Pipes meets with protest at talk

Amid campus-wide controversy, Middle East Forum Director Daniel Pipes spoke yesterday on the Middle Eastern conflict. Nearly 200 members of the Yale community, including a large number of protestors, attended the talk.

At least a third of those in attendance protested Pipes by wearing black clothing and black gags across their mouths.

Eliana Johnson ’06, president of the Middle East Forum at Yale, said MEF invited Pipes to speak as an authority on American interests in the Middle East. She said Pipes inspired critical discussion on Israel-Palestine relations.

Yale Coalition for Peace and Muslim Students’ Association member Saqib Bhatti ’04 said the protest was organized earlier this week because Pipes has publicly made derogatory comments about “brown-skinned peoples” and Muslims, and is a founder of CampusWatch.org, which he said has been used as a tool to silence dissent on campuses.

“Our intent was to be respectful of his presence but to still voice opposition,” Bhatti, who is also a member of Students for Justice in Palestine, said. “We thought the gag was a powerful visual image that can’t be ignored.”

During his speech, Pipes called for Palestinian recognition of Israel. He said peace depends upon the desires of the Palestine population.

“Diplomacy focuses exclusively on government to government relations,” Pipes said. “Were the governments to come to an agreement, it’s not necessarily the case that the population would follow. In fact, once an agreement was shared, the [Palestinian] population became more anti-Zionist than less.”

After his lecture, Pipes was asked by an audience member why he claims 10 to 15 percent of all Muslims are potential killers.

“[Militant Islam] is the body of ideas that causes a lot of murders,” Pipes said. “Ten to 15 percent of Muslims support Militant Islam and wish to be in a country where there is a Militant government.”

Diplomat in Residence Charles Hill, who was scheduled to answer questions along with Pipes, said after the presentation that he disagreed with Pipes’ stance.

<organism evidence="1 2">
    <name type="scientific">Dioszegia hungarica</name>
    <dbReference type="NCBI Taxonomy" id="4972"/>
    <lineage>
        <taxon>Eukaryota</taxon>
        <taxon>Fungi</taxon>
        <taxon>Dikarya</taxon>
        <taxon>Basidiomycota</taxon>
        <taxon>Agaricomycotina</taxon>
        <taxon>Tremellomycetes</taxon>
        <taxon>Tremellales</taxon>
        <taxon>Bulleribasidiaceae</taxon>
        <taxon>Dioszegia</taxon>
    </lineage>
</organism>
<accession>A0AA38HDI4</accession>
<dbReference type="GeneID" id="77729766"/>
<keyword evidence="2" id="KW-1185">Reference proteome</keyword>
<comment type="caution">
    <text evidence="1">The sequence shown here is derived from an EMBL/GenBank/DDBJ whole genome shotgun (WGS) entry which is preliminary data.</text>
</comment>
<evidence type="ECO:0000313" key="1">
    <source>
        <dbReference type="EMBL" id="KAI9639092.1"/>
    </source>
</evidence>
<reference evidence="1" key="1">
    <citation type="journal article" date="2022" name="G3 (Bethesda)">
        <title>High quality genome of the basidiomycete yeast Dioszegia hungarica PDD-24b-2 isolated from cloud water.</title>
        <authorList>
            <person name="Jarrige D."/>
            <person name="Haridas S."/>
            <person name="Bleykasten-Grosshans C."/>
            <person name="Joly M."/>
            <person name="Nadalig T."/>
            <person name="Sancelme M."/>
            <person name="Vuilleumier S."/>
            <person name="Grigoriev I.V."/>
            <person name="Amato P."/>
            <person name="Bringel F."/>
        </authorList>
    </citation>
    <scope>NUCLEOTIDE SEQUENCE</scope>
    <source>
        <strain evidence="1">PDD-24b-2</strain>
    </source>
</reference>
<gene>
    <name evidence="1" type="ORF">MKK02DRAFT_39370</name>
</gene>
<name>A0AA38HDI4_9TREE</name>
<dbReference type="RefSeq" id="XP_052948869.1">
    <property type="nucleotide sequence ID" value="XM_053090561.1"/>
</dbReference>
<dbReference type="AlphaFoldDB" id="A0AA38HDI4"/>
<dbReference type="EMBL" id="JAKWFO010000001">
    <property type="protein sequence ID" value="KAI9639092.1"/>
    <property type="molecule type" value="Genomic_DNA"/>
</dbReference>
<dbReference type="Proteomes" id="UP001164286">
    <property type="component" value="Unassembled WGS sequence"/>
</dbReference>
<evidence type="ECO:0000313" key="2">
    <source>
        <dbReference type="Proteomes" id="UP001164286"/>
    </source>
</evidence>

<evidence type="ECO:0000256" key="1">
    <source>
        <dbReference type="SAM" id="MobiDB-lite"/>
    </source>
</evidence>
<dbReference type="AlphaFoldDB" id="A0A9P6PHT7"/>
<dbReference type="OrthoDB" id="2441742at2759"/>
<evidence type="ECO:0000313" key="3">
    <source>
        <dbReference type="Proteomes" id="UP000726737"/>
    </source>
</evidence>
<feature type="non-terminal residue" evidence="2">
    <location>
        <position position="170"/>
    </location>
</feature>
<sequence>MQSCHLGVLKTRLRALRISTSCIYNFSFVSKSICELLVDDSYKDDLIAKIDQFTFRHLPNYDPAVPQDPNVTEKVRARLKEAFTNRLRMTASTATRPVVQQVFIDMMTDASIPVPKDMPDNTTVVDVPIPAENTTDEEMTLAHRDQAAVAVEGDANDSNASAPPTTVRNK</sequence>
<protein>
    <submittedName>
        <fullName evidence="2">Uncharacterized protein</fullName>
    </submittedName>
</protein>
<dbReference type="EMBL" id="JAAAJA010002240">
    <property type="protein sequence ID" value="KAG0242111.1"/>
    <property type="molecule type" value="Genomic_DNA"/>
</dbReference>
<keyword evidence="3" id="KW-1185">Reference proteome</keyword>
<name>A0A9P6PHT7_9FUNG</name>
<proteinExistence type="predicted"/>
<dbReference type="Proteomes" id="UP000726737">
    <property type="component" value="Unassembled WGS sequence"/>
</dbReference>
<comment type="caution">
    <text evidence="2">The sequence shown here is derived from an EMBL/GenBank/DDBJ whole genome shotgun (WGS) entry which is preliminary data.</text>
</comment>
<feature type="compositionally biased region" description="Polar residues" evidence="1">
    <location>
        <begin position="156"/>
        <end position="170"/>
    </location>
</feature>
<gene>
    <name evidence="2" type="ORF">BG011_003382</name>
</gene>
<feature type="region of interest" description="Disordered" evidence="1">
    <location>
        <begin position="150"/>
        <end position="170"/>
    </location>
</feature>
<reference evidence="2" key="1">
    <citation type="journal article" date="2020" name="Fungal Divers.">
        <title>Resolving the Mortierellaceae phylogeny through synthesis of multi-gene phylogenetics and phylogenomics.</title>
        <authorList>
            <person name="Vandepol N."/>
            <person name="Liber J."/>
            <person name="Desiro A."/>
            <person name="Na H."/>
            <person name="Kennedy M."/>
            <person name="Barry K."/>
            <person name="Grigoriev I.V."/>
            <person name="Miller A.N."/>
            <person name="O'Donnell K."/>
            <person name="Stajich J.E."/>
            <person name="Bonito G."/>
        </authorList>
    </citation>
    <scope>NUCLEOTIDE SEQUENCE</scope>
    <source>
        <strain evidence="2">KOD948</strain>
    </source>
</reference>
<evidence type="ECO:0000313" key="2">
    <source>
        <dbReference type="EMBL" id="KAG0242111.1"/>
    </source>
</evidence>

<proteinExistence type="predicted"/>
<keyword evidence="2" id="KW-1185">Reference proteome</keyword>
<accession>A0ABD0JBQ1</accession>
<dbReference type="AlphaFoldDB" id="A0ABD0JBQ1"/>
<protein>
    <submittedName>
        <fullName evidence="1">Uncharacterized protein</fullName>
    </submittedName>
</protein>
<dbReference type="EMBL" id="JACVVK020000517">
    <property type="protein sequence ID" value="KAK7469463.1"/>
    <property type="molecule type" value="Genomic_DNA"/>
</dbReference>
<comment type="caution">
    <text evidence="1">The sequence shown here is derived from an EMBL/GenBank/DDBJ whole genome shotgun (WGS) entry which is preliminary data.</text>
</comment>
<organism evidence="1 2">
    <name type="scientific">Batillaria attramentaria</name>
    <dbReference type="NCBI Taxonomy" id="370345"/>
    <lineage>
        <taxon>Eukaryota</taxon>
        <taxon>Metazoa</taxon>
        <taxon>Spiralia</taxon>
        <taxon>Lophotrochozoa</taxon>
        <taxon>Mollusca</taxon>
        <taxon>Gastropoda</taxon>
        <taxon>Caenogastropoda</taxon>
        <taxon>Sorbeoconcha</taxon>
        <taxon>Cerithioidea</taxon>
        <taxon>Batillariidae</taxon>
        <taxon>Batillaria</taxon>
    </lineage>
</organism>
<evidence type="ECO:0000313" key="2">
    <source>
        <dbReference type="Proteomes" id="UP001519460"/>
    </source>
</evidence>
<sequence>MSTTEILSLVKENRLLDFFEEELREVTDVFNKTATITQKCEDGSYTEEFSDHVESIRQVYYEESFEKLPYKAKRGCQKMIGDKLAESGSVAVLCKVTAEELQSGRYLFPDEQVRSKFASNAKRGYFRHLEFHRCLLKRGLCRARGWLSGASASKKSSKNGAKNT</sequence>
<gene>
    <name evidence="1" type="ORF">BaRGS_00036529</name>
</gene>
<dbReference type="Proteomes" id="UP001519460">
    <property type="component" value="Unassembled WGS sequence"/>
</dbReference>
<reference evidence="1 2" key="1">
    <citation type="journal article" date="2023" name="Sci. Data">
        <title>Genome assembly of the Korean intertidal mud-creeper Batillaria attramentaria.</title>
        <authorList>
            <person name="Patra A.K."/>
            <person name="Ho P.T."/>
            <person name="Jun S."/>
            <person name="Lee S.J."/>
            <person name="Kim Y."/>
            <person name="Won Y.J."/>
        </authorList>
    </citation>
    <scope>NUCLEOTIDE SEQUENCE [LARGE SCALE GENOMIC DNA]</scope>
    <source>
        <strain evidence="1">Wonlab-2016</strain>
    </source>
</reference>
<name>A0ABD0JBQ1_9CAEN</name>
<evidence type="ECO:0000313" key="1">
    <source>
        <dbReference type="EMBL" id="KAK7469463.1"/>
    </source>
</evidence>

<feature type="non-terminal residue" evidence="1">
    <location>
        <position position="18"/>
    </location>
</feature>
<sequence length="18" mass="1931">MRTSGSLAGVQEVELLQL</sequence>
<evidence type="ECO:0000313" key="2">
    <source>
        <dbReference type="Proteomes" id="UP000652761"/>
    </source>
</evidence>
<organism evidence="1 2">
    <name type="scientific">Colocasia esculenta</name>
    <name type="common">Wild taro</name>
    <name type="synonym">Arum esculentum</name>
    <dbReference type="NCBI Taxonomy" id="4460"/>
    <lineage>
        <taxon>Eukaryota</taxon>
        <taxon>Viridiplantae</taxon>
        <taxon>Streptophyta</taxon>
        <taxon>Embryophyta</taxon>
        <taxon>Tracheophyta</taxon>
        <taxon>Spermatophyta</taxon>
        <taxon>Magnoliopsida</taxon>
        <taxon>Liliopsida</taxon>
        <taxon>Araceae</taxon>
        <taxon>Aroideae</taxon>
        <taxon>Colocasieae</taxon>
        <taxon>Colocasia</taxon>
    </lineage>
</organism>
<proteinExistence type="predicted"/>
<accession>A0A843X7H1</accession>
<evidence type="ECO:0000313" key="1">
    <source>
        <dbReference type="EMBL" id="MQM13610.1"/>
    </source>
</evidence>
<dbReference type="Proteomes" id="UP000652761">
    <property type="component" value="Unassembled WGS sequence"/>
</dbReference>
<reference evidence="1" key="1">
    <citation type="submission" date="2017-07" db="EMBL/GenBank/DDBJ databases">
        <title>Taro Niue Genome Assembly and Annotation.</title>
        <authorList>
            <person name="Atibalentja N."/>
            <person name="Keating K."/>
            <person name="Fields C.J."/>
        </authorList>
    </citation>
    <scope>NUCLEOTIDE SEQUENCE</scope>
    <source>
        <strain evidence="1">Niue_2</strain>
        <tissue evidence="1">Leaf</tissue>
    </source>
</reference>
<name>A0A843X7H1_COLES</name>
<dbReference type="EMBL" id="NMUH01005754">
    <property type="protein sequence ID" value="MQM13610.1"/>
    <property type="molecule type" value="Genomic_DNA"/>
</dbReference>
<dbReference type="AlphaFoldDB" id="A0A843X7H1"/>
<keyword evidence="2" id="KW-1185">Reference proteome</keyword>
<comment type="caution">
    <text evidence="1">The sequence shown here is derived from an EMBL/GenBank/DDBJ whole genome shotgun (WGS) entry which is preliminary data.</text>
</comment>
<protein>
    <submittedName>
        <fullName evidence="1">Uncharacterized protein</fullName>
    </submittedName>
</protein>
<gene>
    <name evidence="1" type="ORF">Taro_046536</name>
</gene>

“Pipes’ view is that diplomacy has failed and is hopeless,” Hill said. “I’m much more positive. I think diplomacy has brought tremendous successes. The key to this is the suppression of terrorism. When you get close to peace, terrorists will literally blow up any chance of peace.”

In a November 2002 issue of the New York Post, Pipes wrote a column titled “Profs Who Hate America.” The article named Director of Cytogenetics Services at the Yale School of Medicine Mazin Qumsiyeh and Yale Professor Glenda Gilmore as two professors who fit this description.

Qumsiyeh said during the talk that both he and Gilmore received hate mail as a result of the column.

“We don’t hate America, we just don’t like American policy in the Middle East,” Qumsiyeh said.

Pipes asked Qumsiyeh to forward him all records of hate mail.

Pipes then said another listed professor blamed his move to Canada on hate mail he received. Pipes said the truth was that this professor left the U.S. because of a career opportunity. This, Pipes said, “shows what liars you all are.”

Some students were not allowed to enter the room or listen through open doors. Abe Koogler ’06 said doors were blocked by policeman who he said prohibited approximately 40 students from entering the talk.

Zvika Krieger ’06 said few in attendance came with an open mind.

“[This event] was a circus between people who were closed-minded and didn’t want to hear what Pipes had to say and others who uncritically accepted everything he said,” Krieger said.

Johnson said she believes Pipes spoke well before a tough audience.

“I knew all along what an eloquent, soft-spoken subtle speaker [Pipes] is,” Johnson said. “I think that can stand powerfully when people in the audience throw epithets at him. He so ably answered their questions.”

But many audience members collaborated to show their distaste by bearing signs and banners denouncing his message, in addition to donning black clothing and gags.

Bhatii said members of organizations including the Yale Coalition for Peace, the Muslim Students’ Association, the Arab Students’ Association, Students for Justice in Palestine, the Pan-Ethnic Coalition, Concerned Black Students, the Black Student Alliance at Yale and Hillel participated in organizing the protest.

Middle East Forum Director and columnist Daniel Pipes speaks in Linsly Chittenden Hall Thursday. More than one-third of audience members dressed in black to protest Pipes' former comments, which they claim are prejudiced and anti-Muslim.
Nathan Francis
Middle East Forum Director and columnist Daniel Pipes speaks in Linsly Chittenden Hall Thursday. More than one-third of audience members dressed in black to protest Pipes' former comments, which they claim are prejudiced and anti-Muslim.

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